A Bird On a Map is Worth Two in the Bush

A Bird On a Map is Worth Two in the Bush

In the spirit of Thanksgiving turkey, I was interested in how many birds are consumed globally, and not just here in the US. Luckily, the USDA Foreign Agriculture Service (FAS) keeps track of all sorts of data about world-wide food production, consumption, exports and imports. Let’s take a look at the source of the data, how I processed it, and what poultry consumption looks like around the world.

Duck Hunt

Poultry includes chickens, ducks, turkeys, and a number of other birds commonly consumed by people (according to the USDA). I downloaded a poultry data file from the FAS and got to work. I filtered the table to only display consumption records around the world from 1960 to 2014. There are large gaps in the data for many countries and the FAS seems to have stopped keeping track of Europe in 1996 (what are they hiding?!), and most countries in Africa have no data at all.

I decided to use per capita measures of poultry consumption, not only because it’s a more relatable measure than thousands of metric tons,  but it also controls for population growth. In order to process the data further I needed global population data, which I downloaded from the World Bank. I uploaded both the poultry and population tables to CartoDB and joined them based on a common key, country name. CartoDB also went an extra step and geocoded the data to national outlines automatically. I then exported the data as a shapefile and opened it up in ArcGIS for processing.

I decided to look at two time periods: 1996 (the year before the feather curtain fell across Europe) and the most recent full year of data, 2013. I used SQL in ArcMap to select only those records where both the population and consumption were greater than zero to filter out missing data. I used the field calculator to convert the metric tons to US pounds, and then divided the result by the population. I did this for each of the years I was interested in. To verify my results, I checked the per capita consumption against the  the US Poultry and Egg association’s data, and they had an eggcellent match.


Angry Birds

First, I assessed global poultry consumption in 1996, the last year for which the FAS had data on western Europe. It appears that the Dutch appear to love poultry almost as much as the US, and it’s a popular food in France as well. Central and South America also eat quite a bit of poultry, and large oil producers in the Middle east also have high consumption rates:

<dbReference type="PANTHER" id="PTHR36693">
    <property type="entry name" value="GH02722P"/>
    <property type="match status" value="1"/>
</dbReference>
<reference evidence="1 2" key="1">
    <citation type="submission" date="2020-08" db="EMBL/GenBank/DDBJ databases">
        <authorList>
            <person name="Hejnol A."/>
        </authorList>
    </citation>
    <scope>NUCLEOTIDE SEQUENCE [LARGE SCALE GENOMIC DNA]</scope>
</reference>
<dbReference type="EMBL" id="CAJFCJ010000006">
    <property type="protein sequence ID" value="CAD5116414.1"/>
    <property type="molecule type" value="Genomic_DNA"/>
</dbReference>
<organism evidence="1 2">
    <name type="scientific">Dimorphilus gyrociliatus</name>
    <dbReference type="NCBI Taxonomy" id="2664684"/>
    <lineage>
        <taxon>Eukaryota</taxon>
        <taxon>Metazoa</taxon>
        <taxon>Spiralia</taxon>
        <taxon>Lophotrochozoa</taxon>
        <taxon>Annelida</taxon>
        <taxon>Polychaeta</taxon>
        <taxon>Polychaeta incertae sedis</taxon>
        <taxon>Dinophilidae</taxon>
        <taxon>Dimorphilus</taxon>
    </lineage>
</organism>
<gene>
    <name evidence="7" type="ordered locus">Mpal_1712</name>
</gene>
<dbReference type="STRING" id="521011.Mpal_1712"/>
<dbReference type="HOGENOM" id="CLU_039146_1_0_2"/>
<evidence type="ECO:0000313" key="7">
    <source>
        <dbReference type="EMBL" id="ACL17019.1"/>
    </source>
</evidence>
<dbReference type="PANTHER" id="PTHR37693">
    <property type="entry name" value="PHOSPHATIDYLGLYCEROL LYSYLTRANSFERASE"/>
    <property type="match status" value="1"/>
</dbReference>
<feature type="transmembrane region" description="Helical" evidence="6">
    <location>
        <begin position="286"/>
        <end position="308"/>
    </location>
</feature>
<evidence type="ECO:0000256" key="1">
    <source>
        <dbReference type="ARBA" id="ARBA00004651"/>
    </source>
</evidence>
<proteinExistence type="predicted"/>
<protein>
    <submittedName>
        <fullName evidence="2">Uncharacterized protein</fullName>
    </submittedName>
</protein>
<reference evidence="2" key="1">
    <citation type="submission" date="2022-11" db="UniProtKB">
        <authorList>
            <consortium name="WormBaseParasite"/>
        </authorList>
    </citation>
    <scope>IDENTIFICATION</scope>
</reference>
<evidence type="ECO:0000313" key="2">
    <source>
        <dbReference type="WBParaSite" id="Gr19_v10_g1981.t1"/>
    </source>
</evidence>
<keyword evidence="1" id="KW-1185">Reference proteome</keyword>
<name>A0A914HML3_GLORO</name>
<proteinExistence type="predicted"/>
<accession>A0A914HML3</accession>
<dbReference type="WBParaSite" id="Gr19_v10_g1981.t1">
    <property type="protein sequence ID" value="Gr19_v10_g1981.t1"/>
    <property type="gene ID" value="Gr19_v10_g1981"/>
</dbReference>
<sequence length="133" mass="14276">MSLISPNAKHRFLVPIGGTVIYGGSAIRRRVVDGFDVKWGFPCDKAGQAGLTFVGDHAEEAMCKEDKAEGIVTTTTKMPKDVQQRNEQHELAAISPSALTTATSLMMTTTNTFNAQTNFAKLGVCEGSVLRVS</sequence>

Oman, Kuwait to Eat Some Chicken

Next, let’s look at global poultry consumption in 2013: Europe goes dark and we see the rise of Gulf countries in the Middle-East (Thanks, KFC?). Per capita consumption in the US has increased by ten pounds since 1996 and Brazil more than doubled its consumption from 27 to 70 pounds, and now rules the global roost.


Bird’s Eye View

For the final map let’s take a look at how per capita consumption has changed from 2010 to 2013. I used more recent years because many of the countries with available data changed from 1996 to 2013, but 2010-2013 did not add or remove any data. I used CartoCSS to break down the map classification into only two categories: gains and losses. It seems that even while Brazil’s consumption slowed from 2010 to 2013, it was still greater than the US. Per-capita consumption rose broadly across most of Eastern Europe, Asia, and the Middle East. The biggest losers were Kuwait, Jamaica, and Hong Kong (in that order), and the biggest increases go to Belarus, Saudi Arabia, and Argentina (respectively).

A Few Final Birds

While this is interesting to look at, there are some large limitations in the data. Many countries are missing information, and per capita consumption is an imperfect measure. Consumption of poultry varies drastically across individuals, regions, religions, countries, and cultures. How do various nations record and report how much poultry people eat? And where did Europe go?

Finally, for those wondering about the “A Bird in Hand” saying, you can learn about it here. Coincidentally there is a village in Pennsylvania called Bird-in-Hand.